As a long time martial artist that was physically old before he was 25, I can tell you that (a) yoga has helped me manage chronic residual injuries from years of full contact fighting and (b) patience, mindfulness, and routine in any of the above physical activities is better than the lack of in any of them. As for peer reviewed materials, Google will turn up a ton of stuff in the exercise science field about flexibility and injury. It's not as important as how you and your teacher approach the discipline of practice yourself.
posted by mrmojoflying at 11:54 AM on December 20, 2008

I take kung fu in Davis Square (the aptly named Davis Square Martial Arts), very close to the Davis T stop, and it has really helped my flexibility. It's really fun, and good for cardio/strength as well. What you get out of it depends on what you're willing to put into it, but it's a very beginner-friendly and relaxed atmosphere.
posted by banjo_and_the_pork at 12:05 PM on December 20, 2008

I was just about to tell you about the elderly practitioners of capoeira angola who can still play a mean game, but then I realised that the ones who wore out their joints and are immobilised by pain don't get out any more, and we never see them. I'm afraid that probably goes for anecdata about 80 year old yogis too.

My personal activity is capoeira angola. I took it up at 32. I'll be 39 soon. I would have said that there seem to be a lot of healthy old coots playing angola, but bear in mind the caveat above.

Angola is the traditional, older form of capoeira. It is usually played at a slower pace and more on the ground than the upright, acrobatic style you may have seen in performances. See this video. Cobra Mansa is the bigger guy with the dreads. I believe when this was shot he was 45 or so. Notice that the young fellow in white is faster but keeps getting outsmarted. Being smart and seeing what's coming is essential in every martial art, but angola stresses it over everything, and it helps even the odds between the athletic young and the cunning old.

I would say you need a different kind of strength to move with the deliberate smoothness and full control you see in a good angola player. You need good aerobic fitness to play a 10 minute game without bonking. You also need a reasonable degree of strength to hold yourself on one or two limbs for extended periods. Train three times a week and you'll develop these things for sure.

I have never hurt myself doing it. I believe this is because I have an existing regime of weight training which has helped toughen up my joints. And I never try to do anything fast/tricky/unpractised unless I'm warm. As a counterpoint, a young friend of mine bent his elbow backwards recently...

A couple of times in the last few years I've had unexpected slides walking on slippery/unstable surfaces, but instead of landing badly in a pratfall I found myself neatly dropping down. My balance and proprioception has improved for sure. I look forward to not falling down the stairs when I'm old.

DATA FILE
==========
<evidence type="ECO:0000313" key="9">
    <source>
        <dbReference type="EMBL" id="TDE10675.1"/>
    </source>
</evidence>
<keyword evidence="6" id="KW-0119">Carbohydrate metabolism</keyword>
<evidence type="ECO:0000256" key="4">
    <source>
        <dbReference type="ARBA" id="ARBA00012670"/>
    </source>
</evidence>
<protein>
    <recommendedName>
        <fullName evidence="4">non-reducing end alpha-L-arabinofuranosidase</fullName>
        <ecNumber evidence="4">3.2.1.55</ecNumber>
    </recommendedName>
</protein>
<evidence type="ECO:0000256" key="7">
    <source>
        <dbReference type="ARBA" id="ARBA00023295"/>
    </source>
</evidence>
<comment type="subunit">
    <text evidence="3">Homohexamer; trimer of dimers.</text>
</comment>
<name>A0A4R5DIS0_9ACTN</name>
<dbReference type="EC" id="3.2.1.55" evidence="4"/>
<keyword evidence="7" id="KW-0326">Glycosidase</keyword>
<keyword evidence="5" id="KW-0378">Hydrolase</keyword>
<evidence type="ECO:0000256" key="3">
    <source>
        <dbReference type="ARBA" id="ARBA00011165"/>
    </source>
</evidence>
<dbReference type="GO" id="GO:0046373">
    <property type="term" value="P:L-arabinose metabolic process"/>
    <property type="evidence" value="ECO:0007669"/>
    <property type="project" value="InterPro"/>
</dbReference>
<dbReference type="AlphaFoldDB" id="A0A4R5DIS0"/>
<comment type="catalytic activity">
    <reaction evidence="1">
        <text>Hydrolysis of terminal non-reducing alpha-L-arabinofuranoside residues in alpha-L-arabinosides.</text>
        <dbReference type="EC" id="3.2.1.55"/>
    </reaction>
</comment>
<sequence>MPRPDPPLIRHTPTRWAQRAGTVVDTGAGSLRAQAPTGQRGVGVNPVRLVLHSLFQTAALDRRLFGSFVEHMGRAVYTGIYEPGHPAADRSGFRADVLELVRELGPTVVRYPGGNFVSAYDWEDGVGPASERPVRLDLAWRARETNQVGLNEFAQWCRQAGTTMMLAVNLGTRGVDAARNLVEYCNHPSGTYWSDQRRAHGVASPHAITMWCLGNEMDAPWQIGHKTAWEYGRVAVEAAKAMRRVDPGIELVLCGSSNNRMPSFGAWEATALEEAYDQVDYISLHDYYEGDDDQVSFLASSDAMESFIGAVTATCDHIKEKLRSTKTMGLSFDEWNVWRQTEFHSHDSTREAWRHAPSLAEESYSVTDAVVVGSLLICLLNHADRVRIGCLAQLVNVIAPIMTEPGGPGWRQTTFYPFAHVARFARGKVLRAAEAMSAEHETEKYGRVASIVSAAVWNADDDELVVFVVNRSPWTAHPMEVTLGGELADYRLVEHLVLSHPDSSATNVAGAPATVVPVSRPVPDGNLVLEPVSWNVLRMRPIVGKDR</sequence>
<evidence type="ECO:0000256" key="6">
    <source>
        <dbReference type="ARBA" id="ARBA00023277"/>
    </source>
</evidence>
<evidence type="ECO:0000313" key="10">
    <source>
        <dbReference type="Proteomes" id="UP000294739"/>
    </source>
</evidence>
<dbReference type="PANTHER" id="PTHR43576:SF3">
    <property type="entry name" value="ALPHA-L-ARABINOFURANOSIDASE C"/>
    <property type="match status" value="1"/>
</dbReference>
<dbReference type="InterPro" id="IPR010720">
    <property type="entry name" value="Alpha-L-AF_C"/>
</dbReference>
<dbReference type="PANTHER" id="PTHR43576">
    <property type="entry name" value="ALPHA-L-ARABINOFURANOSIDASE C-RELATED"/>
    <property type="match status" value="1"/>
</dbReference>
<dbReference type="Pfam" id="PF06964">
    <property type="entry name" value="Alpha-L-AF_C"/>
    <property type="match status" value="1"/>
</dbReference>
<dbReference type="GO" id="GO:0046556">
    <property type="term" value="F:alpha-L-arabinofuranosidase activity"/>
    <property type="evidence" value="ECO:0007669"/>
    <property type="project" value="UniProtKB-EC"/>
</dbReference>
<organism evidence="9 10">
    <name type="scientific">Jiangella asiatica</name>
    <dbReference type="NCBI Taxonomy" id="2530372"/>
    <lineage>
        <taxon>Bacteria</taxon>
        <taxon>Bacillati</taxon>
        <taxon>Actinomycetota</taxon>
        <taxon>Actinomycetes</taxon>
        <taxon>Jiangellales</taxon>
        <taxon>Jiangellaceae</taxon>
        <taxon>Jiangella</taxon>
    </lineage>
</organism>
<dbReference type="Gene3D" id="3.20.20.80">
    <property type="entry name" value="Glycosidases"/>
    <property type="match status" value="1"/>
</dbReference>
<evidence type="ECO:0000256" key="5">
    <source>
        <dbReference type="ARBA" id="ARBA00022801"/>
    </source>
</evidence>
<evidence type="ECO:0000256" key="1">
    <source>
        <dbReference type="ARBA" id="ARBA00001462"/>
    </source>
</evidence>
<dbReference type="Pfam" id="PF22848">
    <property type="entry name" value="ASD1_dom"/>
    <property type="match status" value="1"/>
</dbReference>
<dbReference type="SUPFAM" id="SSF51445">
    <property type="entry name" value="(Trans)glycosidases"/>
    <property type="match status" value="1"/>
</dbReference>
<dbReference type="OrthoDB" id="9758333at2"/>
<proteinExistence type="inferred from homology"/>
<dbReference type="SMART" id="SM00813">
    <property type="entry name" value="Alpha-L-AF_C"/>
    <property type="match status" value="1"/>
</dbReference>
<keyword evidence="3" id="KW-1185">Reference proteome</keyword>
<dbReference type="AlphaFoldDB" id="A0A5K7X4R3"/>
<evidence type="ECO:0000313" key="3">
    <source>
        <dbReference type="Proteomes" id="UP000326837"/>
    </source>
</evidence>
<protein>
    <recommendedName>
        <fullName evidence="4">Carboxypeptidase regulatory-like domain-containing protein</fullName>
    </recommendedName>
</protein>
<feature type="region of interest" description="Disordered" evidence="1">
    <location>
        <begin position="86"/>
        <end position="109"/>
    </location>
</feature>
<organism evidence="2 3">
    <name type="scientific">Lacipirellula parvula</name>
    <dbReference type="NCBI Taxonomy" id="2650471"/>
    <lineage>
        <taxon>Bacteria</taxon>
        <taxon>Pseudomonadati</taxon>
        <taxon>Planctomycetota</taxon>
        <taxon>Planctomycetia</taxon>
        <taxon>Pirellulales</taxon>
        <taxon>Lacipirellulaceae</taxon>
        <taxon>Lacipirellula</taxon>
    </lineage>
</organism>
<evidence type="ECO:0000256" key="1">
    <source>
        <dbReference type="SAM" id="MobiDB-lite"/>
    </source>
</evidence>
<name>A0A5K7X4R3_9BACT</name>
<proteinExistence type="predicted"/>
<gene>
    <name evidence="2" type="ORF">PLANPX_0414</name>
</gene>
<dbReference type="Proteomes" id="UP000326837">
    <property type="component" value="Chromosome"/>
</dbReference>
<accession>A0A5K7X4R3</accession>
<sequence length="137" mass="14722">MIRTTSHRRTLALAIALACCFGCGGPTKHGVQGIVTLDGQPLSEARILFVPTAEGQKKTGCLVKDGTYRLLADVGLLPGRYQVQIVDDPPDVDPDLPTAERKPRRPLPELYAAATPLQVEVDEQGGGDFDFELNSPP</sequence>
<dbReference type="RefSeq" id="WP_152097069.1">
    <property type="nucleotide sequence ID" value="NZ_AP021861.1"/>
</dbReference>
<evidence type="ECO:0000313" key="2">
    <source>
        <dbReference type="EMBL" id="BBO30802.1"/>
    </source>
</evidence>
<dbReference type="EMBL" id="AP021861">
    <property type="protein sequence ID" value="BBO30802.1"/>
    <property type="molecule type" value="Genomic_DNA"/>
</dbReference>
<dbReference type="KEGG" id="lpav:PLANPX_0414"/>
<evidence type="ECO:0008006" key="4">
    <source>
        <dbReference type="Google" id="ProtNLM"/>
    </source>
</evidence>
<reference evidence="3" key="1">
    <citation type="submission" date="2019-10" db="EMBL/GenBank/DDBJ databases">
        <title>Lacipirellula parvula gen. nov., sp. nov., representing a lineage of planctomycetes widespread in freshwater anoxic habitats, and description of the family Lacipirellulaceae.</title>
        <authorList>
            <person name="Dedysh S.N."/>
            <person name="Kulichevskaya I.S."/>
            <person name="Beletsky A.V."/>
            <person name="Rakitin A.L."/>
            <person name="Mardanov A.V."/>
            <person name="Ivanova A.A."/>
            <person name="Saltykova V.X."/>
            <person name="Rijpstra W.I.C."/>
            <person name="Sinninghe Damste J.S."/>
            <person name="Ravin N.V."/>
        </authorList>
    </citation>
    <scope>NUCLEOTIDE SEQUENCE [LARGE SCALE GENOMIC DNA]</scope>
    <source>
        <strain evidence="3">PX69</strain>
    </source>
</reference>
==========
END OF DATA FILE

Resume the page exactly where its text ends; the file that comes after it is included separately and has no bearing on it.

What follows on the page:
I am more flexible than I used to be (and certainly a lot bendier than your average 38 year old man) and I don't do any stretching outside class, so that has to be it.

Capoeira is also a lot of fun and a very companionable/social activity. Its musical and ritual aspects are integral to the game so it's an activity that rewards in a lot of ways.

Brief googling suggests there's at least one but maybe more angola groups in Boston, and more groups that do other kinds of capoeira.
posted by i_am_joe's_spleen at 12:07 PM on December 20, 2008 [1 favorite]

PS: a lot of the capoeiristas I know also do yoga. Both the flexibility and the strength needed to hold static poses are very useful.
posted by i_am_joe's_spleen at 12:52 PM on December 20, 2008

I have been a serious weightlifter for about the last 5 years now. I got into it for several reasons, among them being that I got stress fractures in my feet from running too much and hurt my knee doing the elliptical trainer (yes, you actually can do that). Weight lifting has been great for me, I have suffered far fewer injuries since starting it than I ever did when running and I love doing something that I can practice totally on my own, with my own schedule. Plus it does amazing things for your body and I feel like a superhero when I hit new personal records.

That being said, I do not think weightlifting, even with good deep form, is quite enough to give you good overall flexibility. I have recently started taking Karate on a whim, and the master of my school is always lecturing about the importance of the flexibility and strength you get from both karate and yoga as important to keep your body strong into old age. He has a lot of good advice on the types of movements that can and will cause injury if practiced for long enough. In particular, he's got a lot of stories of people crippled from doing kicks that wear out the hips (side and roundhouse kicks I believe being the key culprits). So I would be very cautious about anything that uses a lot of movements like that. I mean, look around at the practitioners and teachers, are any of them over the age of 40? If they are, how do they look?

I think you can get really fit and protect yourself into old age doing yoga and martial arts, but only if you really have the time and discipline to practice them to an advanced level. You need to get to the level that you are really working your muscles fairly hard to make sure that you are maintaining lean muscle mass and bone density, and that is probably not going to happen with your average globo gym yoga class. I would bet that it is somewhat easier to use weightlifting to keep up muscle and bone density, and supplement it with yoga or martial arts to improve your flexibility and coordination.

Oh, and one more thing: gymnastics moves can be fun as hell and I incorporate some of them in my training, but advanced gymnastics is hard as shit on the body and not generally something people can keep doing well into old age.

Since you asked for articles, this isn't a peer-reviewed article by any means but Krista of Stumptuous talks about what you need for bone building in one of the articles on her site. A key quote is:
While other forms of exercise like swimming, yoga, and tai chi are also good for you in general, fun to do, and can help train balance (see below), they don't provide the same kind of loading that weight training and impact activities do. So, feel free to do them, but just make sure to do the bone-loading stuff at least twice a week.
posted by ch1x0r at 2:46 PM on December 20, 2008

I know this thread is oldish but I just had to chime in and make a plug for Back Bay Yoga by the Hynes stop on the Green Line. I just started there and in the course of 1.5 weeks, I've already buffed up my upper arms (vinyasas, don't ya know) and gotten a TON more flexible. They have a beginner's/gentle class on Tuesday afternoon and some community classes that are just $5 if you want to check it out (but get there early). If you're serious, they have a new member special, which is 2 weeks unlimited for $25 and you can try anything you like. Seriously, I don't work with them or know any of the teachers - I just came home from a class and am incredibly euphoric. Just trying to spread the knowledge! Good luck on your search for flexibility!
posted by Eudaimonia at 7:06 PM on February 3, 2009